Extensibility. When someone decides we need to add a new class D to this factory, none of the calling code, neither unit tests or implementation, ever needs to be told. We simply create a new class D and extend our factory method. This is the very definition of Open-Closed Principle.

You can even create a new factory class and make them hot-swappable, if the situation requires it -- for example, if you want to be able to switch class D on and off, while testing. I have run into this situation only once, but it was extremely useful.

As has been said, the Factory Pattern isn't always the way to go. But, wherever you see conditional instantiation, you should give it a moment's thought.

  • 1
    I always had difficulties grasping the whole benefits: specifically, allowing the open-closed principle - the calling code is closed for modification but the factory code is not - so the benefit lies in the factory code residing somewhere in the code base that will not require deploying to the client ? Can you exemplify ? Usually will not the factory code and business logic be part of the same dll ?
    – Veverke
    Jul 12, 2020 at 8:12
  • @Veverke I think what pdr means is that instead of having a whole bunch of if-else statements every time you need to choose between creating different classes, you might as well put all this logic into a factory. When you need to update the logic / support a new class, all you need to do now is to update the factory once. Compare to if you do not have a factory, every time you want to choose between creating different classes, you need to rewrite all the logic, and if you want to update the logic, you need to update the logic in every file which has it. Jul 23, 2020 at 4:54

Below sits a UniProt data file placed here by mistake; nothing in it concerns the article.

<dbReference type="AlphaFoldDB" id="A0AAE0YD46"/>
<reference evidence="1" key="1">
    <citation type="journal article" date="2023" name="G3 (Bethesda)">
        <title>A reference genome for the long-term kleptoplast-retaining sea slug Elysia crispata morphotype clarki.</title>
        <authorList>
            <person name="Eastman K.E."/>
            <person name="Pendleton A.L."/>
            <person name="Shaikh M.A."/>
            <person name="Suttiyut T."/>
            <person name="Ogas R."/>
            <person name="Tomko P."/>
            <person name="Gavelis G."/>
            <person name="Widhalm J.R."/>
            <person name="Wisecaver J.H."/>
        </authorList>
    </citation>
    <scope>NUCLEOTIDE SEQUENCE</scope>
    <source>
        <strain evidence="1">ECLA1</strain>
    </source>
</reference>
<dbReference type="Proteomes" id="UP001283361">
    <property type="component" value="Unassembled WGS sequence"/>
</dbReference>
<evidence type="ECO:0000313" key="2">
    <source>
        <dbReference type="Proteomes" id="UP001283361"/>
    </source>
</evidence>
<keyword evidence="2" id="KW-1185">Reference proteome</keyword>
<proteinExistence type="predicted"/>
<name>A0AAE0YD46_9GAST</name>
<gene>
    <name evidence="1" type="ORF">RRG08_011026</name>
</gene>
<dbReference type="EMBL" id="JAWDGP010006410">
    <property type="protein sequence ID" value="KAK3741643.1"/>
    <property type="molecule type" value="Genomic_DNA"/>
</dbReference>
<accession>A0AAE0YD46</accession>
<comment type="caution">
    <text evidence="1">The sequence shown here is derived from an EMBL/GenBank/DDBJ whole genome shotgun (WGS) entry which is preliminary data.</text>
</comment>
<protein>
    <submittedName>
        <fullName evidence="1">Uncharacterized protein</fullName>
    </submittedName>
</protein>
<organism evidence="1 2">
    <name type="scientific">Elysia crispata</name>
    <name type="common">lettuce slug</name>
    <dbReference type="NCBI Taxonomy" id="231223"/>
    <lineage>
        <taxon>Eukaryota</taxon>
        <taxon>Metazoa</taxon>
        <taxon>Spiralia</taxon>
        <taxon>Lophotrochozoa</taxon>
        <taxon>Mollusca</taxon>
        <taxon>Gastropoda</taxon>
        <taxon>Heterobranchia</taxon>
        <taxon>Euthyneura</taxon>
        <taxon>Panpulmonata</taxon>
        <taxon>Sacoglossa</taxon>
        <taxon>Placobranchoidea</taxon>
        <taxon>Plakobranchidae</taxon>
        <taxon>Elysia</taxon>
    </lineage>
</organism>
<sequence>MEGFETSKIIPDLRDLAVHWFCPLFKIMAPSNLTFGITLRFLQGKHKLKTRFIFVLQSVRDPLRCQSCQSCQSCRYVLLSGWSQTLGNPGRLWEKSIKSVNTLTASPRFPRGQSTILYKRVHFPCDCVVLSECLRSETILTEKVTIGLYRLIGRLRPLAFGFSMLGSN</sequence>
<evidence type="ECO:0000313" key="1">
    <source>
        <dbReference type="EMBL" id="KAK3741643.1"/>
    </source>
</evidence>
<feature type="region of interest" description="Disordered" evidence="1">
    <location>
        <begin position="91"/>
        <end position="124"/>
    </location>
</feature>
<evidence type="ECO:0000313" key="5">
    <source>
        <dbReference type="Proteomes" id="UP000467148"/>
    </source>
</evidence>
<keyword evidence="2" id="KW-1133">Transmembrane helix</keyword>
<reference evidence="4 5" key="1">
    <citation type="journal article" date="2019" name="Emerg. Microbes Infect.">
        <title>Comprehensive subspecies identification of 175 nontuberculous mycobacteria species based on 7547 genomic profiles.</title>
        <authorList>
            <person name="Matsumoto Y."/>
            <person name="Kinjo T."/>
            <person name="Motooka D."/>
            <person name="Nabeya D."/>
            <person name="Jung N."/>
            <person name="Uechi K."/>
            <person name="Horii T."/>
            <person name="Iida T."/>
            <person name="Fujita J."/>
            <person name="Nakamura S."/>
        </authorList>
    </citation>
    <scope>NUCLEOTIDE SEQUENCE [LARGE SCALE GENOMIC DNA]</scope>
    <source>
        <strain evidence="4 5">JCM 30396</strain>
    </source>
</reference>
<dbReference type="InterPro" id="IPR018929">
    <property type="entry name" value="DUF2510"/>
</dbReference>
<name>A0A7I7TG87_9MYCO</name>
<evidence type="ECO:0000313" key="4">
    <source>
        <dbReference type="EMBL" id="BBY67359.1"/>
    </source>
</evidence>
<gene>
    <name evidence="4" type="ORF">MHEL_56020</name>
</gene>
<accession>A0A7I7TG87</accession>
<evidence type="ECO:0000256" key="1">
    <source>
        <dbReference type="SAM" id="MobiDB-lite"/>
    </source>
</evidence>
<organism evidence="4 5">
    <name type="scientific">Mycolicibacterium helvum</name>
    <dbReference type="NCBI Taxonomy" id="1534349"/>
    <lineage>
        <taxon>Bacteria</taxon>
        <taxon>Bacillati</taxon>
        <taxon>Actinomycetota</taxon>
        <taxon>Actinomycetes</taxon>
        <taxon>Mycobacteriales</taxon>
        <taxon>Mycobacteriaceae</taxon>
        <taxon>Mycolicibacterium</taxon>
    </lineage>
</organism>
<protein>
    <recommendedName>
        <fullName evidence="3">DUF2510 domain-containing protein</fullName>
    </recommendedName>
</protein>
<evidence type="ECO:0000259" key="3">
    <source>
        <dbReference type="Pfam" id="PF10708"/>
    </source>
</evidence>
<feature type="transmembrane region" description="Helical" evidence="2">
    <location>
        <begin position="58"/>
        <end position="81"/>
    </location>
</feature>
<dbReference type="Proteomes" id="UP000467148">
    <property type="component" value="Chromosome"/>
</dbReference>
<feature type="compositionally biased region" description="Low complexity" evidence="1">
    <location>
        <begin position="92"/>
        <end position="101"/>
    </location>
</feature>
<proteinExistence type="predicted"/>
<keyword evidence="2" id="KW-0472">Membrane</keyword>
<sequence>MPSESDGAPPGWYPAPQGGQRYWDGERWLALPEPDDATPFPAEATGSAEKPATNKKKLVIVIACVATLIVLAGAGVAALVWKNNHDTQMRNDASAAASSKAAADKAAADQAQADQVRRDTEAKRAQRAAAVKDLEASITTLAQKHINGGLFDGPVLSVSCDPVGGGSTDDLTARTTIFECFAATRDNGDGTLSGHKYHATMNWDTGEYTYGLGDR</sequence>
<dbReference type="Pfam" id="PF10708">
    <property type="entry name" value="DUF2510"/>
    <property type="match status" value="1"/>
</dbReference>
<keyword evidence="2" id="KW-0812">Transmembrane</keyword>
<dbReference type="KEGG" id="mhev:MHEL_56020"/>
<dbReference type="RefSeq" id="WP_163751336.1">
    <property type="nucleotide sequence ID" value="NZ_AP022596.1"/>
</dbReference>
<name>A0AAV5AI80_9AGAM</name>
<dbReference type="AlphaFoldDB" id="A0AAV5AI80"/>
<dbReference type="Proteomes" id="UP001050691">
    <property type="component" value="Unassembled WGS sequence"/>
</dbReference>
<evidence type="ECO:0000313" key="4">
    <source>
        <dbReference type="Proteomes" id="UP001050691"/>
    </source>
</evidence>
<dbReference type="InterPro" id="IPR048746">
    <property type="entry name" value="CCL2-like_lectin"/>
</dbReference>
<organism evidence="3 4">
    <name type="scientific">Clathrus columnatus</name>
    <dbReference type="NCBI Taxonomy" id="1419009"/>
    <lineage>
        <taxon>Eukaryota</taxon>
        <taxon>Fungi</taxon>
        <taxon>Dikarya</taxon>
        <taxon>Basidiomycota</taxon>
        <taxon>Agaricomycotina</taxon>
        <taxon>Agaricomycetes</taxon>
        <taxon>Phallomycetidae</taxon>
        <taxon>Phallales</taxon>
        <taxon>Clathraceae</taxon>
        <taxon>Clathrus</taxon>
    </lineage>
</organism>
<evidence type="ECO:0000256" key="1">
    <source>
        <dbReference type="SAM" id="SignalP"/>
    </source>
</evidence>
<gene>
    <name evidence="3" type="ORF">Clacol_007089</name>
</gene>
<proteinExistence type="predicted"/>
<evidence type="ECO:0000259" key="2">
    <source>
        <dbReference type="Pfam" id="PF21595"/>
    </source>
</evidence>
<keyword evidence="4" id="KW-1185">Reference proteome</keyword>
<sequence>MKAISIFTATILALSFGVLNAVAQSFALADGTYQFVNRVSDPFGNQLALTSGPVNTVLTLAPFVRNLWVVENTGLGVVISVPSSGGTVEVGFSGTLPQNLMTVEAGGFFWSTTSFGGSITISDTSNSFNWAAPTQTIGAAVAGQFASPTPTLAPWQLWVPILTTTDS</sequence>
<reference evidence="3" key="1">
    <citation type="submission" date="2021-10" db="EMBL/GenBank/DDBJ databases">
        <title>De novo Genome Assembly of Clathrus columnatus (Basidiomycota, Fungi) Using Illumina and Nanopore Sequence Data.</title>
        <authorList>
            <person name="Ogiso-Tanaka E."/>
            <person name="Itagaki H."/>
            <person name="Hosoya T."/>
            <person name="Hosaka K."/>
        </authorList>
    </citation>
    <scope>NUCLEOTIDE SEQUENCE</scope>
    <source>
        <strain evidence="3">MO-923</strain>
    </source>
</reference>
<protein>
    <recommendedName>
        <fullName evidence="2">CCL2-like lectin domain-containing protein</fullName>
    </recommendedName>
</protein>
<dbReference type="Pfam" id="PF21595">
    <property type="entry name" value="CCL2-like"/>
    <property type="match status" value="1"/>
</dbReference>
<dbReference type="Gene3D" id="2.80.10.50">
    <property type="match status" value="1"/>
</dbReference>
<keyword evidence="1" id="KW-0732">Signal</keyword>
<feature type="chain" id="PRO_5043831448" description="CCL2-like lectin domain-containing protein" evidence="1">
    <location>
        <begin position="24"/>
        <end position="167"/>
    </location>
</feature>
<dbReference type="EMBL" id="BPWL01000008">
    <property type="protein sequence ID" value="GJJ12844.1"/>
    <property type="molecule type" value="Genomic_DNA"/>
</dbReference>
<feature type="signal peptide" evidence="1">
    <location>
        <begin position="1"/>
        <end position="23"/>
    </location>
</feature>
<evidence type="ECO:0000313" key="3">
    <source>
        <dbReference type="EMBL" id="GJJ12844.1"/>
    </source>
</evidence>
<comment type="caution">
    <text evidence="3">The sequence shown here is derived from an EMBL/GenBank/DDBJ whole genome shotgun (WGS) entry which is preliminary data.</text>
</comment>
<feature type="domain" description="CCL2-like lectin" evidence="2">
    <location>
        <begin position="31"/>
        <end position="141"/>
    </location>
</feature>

• @jarrettyeo: this is very confusing, and redundant - in my opinion. Introduce a whole new subject, make all that fuss around design patterns - to simply apply such a fundamental software engineering principle? (S from SOLID, DRY, etc) - one does need to face a problem in order to code avoiding code duplication - this is a guideline that should mostly always be applied.
    – Veverke
    Jul 23, 2020 at 11:12

A factory pattern is usually more complex than that. A factory decides on certain criteria which instance to create/return. Instead, when you don't use the factory, you would have that code repeatedly used in several locations in your code.

As an example consider the following: you need to load data from a DB, but you have one central DB for integration with lots of data, and one smaller one in memory on each dev-PC. In your code you ask a factory to get a DB-handle and the factory returns one of those depending on e.g. a configuration file.


The key advantages of the Factory pattern are twofold:

  1. The places that need an implementation of the product do not need to know how to construct one. The factory holds that information.

    Do you want to know what arguments to pass to the particular constructor? Or what dependencies you have to inject? Or how to register the implementation class with the database after it is fully configured? No? Let the factory look after all that stuff.

  2. The places that need an implementation of the product do not need to know at the time of module description (i.e., at compilation time) what the name of the implementation class is.